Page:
Officers who paid the ultimate price
Pilbara police and the local community gathered together last Tuesday to remember and honour fallen members of the “blue family”.
Held on or around September 29 each year since 1989, Police Remembrance Day is an opportunity to reflect and pay respect to police officers who lost their lives in the line of duty.
The national day of recognition involves ceremonies across the Australasia and the South West Pacific region including in the Pilbara, where Karratha police gathered to recite poems and read aloud the names of the seven fallen officers from the Pilbara District.
This included the names of the four officers who were killed in a police aircraft near Newman on January 26, 2001.
Key dignitaries were then invited to lay wreathes to commemorate the fallen.
The ceremony concluded with the touching of the rock, where guests placed a hand on the memorial rock outside Karratha Police Station — a Pilbara tradition that commenced in 2015 at a ceremony in Newman.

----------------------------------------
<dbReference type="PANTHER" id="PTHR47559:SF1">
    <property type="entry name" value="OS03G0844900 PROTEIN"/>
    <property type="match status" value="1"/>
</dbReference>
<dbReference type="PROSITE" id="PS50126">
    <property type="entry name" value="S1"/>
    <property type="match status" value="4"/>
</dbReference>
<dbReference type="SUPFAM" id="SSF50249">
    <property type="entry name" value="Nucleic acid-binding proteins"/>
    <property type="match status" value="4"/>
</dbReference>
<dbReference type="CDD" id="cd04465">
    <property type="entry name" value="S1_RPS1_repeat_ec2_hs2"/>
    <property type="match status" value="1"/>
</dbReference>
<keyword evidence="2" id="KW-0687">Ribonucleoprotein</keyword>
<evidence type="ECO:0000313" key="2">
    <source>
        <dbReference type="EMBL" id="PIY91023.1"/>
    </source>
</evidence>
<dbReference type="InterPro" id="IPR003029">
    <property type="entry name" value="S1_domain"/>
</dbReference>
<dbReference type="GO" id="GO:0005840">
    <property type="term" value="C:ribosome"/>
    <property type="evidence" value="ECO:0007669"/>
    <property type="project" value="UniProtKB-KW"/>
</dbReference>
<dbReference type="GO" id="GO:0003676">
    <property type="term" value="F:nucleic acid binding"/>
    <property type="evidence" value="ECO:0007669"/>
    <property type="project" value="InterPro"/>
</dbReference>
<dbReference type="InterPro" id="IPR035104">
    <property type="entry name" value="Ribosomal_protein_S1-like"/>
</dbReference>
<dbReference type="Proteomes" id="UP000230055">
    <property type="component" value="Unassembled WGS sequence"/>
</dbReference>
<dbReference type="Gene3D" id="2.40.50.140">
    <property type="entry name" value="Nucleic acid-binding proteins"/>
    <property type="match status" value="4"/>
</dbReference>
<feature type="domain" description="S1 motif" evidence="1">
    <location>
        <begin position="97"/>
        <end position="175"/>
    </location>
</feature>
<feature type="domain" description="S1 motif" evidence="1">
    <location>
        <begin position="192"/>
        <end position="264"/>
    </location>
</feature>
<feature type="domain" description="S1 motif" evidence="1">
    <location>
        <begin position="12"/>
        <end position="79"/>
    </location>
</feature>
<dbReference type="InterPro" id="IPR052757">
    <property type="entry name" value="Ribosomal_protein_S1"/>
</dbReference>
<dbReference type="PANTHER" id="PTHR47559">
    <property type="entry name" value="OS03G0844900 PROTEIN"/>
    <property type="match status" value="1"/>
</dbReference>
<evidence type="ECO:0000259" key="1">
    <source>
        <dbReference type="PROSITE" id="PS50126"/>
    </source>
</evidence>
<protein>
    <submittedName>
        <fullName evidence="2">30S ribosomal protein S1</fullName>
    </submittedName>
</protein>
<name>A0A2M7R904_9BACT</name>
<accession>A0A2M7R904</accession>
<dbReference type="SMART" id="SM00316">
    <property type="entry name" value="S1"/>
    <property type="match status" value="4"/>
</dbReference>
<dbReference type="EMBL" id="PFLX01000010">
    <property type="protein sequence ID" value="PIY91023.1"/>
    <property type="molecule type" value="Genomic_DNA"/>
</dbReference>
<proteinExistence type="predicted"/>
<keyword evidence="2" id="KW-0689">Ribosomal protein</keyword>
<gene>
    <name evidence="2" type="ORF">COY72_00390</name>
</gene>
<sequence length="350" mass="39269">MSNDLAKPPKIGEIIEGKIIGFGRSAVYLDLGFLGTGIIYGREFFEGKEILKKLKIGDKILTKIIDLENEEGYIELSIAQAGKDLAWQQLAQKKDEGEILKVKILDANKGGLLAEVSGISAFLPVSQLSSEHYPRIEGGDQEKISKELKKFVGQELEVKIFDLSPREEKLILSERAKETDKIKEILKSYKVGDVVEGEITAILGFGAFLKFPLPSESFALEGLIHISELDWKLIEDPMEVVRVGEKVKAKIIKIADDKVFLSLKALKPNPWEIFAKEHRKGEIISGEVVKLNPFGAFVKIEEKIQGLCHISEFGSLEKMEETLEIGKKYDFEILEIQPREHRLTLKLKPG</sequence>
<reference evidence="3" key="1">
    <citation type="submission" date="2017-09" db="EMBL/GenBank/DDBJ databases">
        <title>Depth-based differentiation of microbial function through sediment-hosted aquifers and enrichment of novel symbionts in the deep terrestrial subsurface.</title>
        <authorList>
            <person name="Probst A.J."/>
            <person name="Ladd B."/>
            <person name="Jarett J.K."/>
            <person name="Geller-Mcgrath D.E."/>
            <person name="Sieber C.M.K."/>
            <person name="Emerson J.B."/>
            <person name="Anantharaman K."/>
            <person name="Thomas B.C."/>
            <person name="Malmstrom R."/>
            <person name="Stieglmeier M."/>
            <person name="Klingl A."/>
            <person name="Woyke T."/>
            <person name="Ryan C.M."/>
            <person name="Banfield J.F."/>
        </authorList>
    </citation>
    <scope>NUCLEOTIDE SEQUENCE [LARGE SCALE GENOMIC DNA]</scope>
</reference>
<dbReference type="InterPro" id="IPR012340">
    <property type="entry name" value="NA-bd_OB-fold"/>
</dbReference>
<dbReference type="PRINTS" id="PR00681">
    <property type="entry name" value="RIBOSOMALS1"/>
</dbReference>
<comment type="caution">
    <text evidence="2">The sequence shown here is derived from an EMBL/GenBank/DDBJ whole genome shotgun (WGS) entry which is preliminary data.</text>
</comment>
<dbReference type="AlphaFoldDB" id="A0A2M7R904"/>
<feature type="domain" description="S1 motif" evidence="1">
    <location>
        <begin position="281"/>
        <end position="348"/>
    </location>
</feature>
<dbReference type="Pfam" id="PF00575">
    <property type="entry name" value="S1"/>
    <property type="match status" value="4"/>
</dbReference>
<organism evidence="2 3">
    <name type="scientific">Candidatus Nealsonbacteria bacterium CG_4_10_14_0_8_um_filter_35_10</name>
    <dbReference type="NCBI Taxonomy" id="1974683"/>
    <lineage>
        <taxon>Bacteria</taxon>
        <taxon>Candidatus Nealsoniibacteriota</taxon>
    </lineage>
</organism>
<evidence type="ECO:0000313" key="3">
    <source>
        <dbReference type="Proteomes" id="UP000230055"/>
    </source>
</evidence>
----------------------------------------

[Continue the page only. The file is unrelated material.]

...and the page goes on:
Karratha police Sergeant Todd Carrington said the day was an important one for officers.
“It means a lot because most of us have been in this job for quite some time and know someone who has lost their life while on duty. It means a lot to police officers around Australia,” he said.
“What we hope what people take away from this day is that they recognise the sacrifices that police officers make to the community and unfortunately that sometimes leads to the loss of their lives in the service of their community.”
Services were also held at Hedland and at Onslow Cemetery, with relatives travelling from Roebourne, Karratha and Tom Price to pay their respects to an officer who served in Onslow and was laid to rest there.
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